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96   THE PIONEERS OF OLD ONTARIO

A LONG WAY TO THE MILL

 

When I listened to the story which follows, near the close of the last century, the country between Barrie and Penetanguishene had long played its part in Canadian history. Penetang' itself, like Toronto, figured in the War of 1812-15, and the settlements between Barrie and Penetang' began almost as early as settlements near Toronto. The Drury farm at Crown Hill, for example, was taken up by the grandfather of the Honourable E. C. Drury in 1819, and the Methodist Church at Dalston bears the dates 1827-97. At the same time, not far from the road leading to Penetang,' pioneer conditions still existed twenty-five years ago.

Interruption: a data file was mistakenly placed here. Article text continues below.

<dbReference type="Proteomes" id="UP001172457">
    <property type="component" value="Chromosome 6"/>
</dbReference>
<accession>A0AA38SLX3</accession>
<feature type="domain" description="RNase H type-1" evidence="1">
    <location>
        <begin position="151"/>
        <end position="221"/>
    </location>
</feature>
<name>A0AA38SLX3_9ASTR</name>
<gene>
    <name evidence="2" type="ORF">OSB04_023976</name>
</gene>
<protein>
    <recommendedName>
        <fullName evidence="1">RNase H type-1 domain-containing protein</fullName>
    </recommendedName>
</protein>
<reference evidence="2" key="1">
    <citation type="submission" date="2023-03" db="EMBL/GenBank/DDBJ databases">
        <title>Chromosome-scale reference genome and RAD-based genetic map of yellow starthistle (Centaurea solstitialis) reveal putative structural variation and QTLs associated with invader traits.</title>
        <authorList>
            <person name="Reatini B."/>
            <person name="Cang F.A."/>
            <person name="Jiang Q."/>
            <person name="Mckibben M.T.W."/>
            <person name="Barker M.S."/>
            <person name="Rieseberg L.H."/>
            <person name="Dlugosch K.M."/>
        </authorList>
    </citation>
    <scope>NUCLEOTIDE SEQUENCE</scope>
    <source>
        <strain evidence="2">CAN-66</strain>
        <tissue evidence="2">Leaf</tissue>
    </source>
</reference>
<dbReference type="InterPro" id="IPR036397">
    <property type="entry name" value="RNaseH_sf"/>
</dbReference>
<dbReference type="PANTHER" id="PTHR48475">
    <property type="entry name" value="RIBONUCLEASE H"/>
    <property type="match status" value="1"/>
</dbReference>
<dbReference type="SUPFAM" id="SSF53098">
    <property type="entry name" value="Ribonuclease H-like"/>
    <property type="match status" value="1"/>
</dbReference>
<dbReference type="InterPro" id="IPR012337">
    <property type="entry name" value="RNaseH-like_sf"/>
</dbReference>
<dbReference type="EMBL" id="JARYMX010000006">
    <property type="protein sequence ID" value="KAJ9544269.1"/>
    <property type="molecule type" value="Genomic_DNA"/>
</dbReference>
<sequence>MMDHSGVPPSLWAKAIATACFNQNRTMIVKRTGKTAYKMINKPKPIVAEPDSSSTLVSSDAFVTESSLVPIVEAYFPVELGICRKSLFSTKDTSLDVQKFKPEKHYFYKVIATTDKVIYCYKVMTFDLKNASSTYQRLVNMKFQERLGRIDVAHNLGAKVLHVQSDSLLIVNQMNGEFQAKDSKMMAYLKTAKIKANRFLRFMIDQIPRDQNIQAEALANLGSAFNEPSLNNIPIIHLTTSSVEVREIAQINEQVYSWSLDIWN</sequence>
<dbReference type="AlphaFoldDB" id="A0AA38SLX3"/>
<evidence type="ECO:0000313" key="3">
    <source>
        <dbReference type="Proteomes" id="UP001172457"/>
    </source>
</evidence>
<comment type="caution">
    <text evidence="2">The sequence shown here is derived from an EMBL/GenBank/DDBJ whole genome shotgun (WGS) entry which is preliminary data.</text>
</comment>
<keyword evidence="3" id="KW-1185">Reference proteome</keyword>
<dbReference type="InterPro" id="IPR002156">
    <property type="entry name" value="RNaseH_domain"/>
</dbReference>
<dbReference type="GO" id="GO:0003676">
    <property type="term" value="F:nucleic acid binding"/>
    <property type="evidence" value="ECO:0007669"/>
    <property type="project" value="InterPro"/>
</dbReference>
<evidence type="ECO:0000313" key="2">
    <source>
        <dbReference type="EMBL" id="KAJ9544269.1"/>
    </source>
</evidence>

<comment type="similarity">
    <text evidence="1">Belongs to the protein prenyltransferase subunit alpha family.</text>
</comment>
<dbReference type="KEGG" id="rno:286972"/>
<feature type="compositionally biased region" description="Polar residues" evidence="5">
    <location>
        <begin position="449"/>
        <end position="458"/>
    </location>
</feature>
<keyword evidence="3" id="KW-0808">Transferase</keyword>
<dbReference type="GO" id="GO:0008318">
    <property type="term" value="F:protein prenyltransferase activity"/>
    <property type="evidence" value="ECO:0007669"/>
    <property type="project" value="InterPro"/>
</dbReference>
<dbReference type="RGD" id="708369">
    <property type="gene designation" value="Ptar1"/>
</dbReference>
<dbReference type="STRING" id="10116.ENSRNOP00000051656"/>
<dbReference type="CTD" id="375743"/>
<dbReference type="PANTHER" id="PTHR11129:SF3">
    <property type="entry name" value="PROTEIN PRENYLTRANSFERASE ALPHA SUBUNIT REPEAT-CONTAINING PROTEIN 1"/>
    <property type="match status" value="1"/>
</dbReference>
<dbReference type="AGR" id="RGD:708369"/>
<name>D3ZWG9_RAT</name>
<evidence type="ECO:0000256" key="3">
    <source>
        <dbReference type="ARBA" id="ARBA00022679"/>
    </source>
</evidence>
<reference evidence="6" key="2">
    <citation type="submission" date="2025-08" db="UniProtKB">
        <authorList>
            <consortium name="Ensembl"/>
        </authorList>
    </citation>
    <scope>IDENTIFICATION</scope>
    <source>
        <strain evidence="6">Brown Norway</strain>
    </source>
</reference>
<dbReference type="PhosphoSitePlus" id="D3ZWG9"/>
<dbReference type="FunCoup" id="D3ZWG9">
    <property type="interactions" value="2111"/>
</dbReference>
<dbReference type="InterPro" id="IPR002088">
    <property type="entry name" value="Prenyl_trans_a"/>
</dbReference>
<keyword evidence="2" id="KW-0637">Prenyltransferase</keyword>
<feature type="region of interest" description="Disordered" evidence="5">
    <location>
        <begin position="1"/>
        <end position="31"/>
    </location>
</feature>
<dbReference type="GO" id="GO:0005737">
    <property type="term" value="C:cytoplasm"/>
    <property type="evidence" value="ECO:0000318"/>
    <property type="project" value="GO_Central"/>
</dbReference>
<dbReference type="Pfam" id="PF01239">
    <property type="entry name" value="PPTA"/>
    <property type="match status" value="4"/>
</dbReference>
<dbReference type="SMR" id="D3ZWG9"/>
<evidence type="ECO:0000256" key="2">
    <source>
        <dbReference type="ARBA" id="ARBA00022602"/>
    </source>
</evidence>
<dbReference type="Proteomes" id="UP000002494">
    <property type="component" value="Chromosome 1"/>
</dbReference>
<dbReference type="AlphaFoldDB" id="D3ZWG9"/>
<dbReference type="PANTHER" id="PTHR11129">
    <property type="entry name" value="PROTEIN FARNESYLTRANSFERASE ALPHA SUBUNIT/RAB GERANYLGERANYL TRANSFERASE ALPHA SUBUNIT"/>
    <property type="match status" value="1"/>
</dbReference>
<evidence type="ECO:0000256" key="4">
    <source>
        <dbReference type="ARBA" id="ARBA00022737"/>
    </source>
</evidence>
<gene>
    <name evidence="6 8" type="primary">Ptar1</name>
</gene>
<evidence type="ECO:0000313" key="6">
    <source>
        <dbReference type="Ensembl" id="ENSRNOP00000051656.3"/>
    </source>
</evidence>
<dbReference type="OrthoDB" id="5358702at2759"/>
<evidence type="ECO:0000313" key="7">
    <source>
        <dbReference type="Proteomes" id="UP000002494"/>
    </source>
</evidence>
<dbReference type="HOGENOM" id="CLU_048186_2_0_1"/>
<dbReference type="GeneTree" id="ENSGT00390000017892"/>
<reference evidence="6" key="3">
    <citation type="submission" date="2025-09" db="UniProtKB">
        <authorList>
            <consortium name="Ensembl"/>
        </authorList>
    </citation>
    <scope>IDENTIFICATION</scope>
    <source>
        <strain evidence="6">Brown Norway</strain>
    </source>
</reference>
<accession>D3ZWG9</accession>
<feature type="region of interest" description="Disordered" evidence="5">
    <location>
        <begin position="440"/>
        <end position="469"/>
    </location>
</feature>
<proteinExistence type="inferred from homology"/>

What is here related is based mainly on what I was told by Thomas Craig, of Craighurst, who was then living on the north half of lot forty-two on the first concession of Medonte. Of that farm something could then be said that probably could not be said of any other farm in Ontario. The lot was taken up as a grant from the Crown by Mr. Craig's grandfather in 1821, and from that time, until 1899, there was never a mortgage against the property, the only records standing in connection therewith in the Registry Office at Barrie being in the form of transfers from father to son.

"There were," said Mr. Craig, "two reasons why grandfather located so far north. One was that the land about Kempenfeldt Bay was all in the hands of military pensioners and that about Dalston in the hands of a company; the


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